From oyster bed to your bath

A seaweek soak in Ring, Co Waterford


Even on a cloudy day, Dungarvan Bay, in Co Waterford, is a vaulted cathedral where the sea mirrors the sky. The horizon, looking west across the bay from Helvick Pier, is a flash of brilliance in the evening light. I imagine the long seaweed tresses swishing back and forth deep under the waters of this wide coastal inlet. Even as I head into a newly- opened seaweed bathhouse on the pier, I feel myself begin to unwind.

Half a dozen trawlers are moored at the quayside. Fishermen call to one another. I remember the nightly auction of fish in this very quayside building when it was a draughty and smelly place. But when I step through the newly-opened doors of Sólás na Mara, meaning solace of the sea, I see the new environment of calm and cleanliness that has been created.

Co-owners Cian Ó Conchúir and Caroline Gordon, specialists in their respective fields of physiotherapy and physical therapy, knew what they were about when they located this bathhouse and rehabilitative centre here.

After they’d researched their idea of a modern healthcare facility that embraced the traditional curative methods associated with the sea, and having met standards of excellence set by the Department of the Marine, Údarás na Gaeltachta and the EU, their dream was realised and Sólás na Mara opened for business last May.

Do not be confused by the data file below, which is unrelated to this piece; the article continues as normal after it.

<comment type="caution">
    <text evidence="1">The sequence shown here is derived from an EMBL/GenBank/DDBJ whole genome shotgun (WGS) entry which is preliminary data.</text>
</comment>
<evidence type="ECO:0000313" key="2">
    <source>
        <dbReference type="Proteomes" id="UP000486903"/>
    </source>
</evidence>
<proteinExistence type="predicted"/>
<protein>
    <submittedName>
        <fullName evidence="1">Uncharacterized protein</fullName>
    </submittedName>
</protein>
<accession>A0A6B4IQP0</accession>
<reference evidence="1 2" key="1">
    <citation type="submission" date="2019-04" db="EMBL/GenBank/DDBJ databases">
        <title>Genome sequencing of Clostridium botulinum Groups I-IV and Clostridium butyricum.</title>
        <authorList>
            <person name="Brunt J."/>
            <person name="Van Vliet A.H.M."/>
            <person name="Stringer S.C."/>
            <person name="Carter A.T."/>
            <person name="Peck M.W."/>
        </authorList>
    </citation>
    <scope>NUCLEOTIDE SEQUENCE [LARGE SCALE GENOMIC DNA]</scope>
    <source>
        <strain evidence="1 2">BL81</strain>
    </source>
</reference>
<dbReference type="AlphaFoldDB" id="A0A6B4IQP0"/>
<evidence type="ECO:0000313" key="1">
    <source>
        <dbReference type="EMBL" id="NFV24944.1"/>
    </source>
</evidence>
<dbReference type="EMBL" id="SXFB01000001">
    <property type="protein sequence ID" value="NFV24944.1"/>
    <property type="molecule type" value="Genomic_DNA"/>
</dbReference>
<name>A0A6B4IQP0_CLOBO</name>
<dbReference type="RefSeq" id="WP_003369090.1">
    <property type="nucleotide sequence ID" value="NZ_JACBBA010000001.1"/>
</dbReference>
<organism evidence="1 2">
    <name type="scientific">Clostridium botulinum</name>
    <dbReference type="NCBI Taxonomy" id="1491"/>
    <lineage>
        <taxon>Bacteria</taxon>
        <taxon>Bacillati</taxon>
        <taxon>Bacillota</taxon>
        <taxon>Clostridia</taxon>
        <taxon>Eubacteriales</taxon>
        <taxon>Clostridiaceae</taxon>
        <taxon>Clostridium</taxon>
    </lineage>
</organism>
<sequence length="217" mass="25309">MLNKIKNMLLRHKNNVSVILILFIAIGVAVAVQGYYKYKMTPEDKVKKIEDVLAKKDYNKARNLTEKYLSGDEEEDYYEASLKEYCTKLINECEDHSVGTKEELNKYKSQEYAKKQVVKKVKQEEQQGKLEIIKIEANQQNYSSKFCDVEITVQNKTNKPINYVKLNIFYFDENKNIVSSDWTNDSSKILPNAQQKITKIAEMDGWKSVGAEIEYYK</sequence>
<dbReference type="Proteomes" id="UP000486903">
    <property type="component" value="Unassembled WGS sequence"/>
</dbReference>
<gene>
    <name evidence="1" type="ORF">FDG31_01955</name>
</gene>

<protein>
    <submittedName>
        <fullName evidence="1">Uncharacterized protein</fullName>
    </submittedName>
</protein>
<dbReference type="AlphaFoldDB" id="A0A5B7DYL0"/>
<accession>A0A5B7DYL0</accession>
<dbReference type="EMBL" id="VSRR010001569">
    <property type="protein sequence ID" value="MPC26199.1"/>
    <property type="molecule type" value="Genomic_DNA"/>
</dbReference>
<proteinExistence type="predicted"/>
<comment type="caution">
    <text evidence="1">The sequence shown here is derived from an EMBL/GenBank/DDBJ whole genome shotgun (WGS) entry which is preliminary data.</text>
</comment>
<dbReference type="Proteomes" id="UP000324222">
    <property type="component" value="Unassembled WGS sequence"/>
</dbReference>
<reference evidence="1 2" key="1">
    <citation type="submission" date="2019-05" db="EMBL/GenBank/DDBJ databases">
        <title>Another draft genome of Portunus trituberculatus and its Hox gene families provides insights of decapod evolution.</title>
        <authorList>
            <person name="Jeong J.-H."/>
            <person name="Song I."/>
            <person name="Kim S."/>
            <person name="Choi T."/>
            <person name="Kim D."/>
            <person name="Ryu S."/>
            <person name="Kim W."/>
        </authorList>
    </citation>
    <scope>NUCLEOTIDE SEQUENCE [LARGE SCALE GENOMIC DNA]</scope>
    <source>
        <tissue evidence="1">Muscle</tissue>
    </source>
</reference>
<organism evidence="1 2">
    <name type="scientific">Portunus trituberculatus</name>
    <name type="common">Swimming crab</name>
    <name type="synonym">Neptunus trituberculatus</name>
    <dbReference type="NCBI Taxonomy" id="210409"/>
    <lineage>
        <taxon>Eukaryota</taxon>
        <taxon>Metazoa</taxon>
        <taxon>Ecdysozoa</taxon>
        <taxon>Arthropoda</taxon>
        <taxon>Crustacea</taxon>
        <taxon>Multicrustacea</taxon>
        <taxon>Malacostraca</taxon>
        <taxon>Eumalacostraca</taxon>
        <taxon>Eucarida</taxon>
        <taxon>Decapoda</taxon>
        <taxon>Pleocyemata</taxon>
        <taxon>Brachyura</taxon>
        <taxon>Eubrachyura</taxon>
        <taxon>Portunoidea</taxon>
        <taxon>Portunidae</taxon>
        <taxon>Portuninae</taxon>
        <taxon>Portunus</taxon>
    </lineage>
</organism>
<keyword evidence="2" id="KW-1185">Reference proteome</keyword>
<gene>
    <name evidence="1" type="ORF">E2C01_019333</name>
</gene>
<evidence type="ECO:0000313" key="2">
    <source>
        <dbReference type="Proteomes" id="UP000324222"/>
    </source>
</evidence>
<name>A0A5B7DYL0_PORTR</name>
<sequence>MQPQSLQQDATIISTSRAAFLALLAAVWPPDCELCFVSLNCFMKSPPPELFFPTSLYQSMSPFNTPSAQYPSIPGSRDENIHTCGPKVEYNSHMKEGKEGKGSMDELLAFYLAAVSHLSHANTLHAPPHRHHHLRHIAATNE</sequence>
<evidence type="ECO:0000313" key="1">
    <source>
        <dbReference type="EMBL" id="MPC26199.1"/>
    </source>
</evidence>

The two claim it’s the only bathhouse in the southeast corner of Ireland using sea-water in its baths. I glimpse the heating system that boils the seawater. There’s an elaborate filtering system in place too.

Then I am ushered in to one of the five private suites. The single charge of €30 allows me to use the gym also: I can soak or sweat for as long as I want.

As recommended, I sit in the room’s cedarwood steam box for 10 minutes. Then I put my toes into the piping hot bath of filtered seawater. The green tendrils of seaweed are long and sinuous, like something a mermaid might trace through her hair. The water is the colour of black tea and I love it. I drift in and out of a reverie that has me floating in waters somewhere off Tahiti.

Many people feel the benefits of a seaweed bath in the treatment of rheumatism, arthritis and a range of skin complaints. There are complementary health treatments on offer here too, including physical and/or sports rehabilitative therapy, acupuncture, aromatherapy and clinical iridology.

The seaweed, which is rich in essential oils and treated at the bathhouse before use, comes from local oyster beds in the bay. Afterwards, it is passed on to local farmers and garden centres. As I pass by the coffee dock on my way out, I feel so revitalised and refreshed that I think I may even use the gym the next time.

For more information, or to book, visit, tel: 058-46052, or contact

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